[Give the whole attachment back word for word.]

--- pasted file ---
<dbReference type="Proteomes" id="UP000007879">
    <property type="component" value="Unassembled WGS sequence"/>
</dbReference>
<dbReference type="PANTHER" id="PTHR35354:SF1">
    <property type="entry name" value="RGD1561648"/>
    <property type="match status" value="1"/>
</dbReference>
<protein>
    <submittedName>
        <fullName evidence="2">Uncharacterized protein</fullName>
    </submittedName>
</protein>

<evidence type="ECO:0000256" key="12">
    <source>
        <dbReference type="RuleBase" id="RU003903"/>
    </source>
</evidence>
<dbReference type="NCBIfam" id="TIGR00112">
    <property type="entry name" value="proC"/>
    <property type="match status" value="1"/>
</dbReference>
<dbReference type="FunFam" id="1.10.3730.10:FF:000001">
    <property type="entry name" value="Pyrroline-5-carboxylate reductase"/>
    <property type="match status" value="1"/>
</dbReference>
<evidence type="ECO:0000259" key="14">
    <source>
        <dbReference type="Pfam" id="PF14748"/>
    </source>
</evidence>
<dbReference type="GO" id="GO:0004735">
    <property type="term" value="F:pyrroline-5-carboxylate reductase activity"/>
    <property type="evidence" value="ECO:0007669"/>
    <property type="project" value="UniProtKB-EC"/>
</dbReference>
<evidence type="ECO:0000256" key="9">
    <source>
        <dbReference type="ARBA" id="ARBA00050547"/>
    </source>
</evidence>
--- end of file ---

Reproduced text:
<dbReference type="Proteomes" id="UP000007879">
    <property type="component" value="Unassembled WGS sequence"/>
</dbReference>
<dbReference type="PANTHER" id="PTHR35354:SF1">
    <property type="entry name" value="RGD1561648"/>
    <property type="match status" value="1"/>
</dbReference>
<protein>
    <submittedName>
        <fullName evidence="2">Uncharacterized protein</fullName>
    </submittedName>
</protein>

<evidence type="ECO:0000256" key="12">
    <source>
        <dbReference type="RuleBase" id="RU003903"/>
    </source>
</evidence>
<dbReference type="NCBIfam" id="TIGR00112">
    <property type="entry name" value="proC"/>
    <property type="match status" value="1"/>
</dbReference>
<dbReference type="FunFam" id="1.10.3730.10:FF:000001">
    <property type="entry name" value="Pyrroline-5-carboxylate reductase"/>
    <property type="match status" value="1"/>
</dbReference>
<evidence type="ECO:0000259" key="14">
    <source>
        <dbReference type="Pfam" id="PF14748"/>
    </source>
</evidence>
<dbReference type="GO" id="GO:0004735">
    <property type="term" value="F:pyrroline-5-carboxylate reductase activity"/>
    <property type="evidence" value="ECO:0007669"/>
    <property type="project" value="UniProtKB-EC"/>
</dbReference>
<evidence type="ECO:0000256" key="9">
    <source>
        <dbReference type="ARBA" id="ARBA00050547"/>
    </source>
</evidence>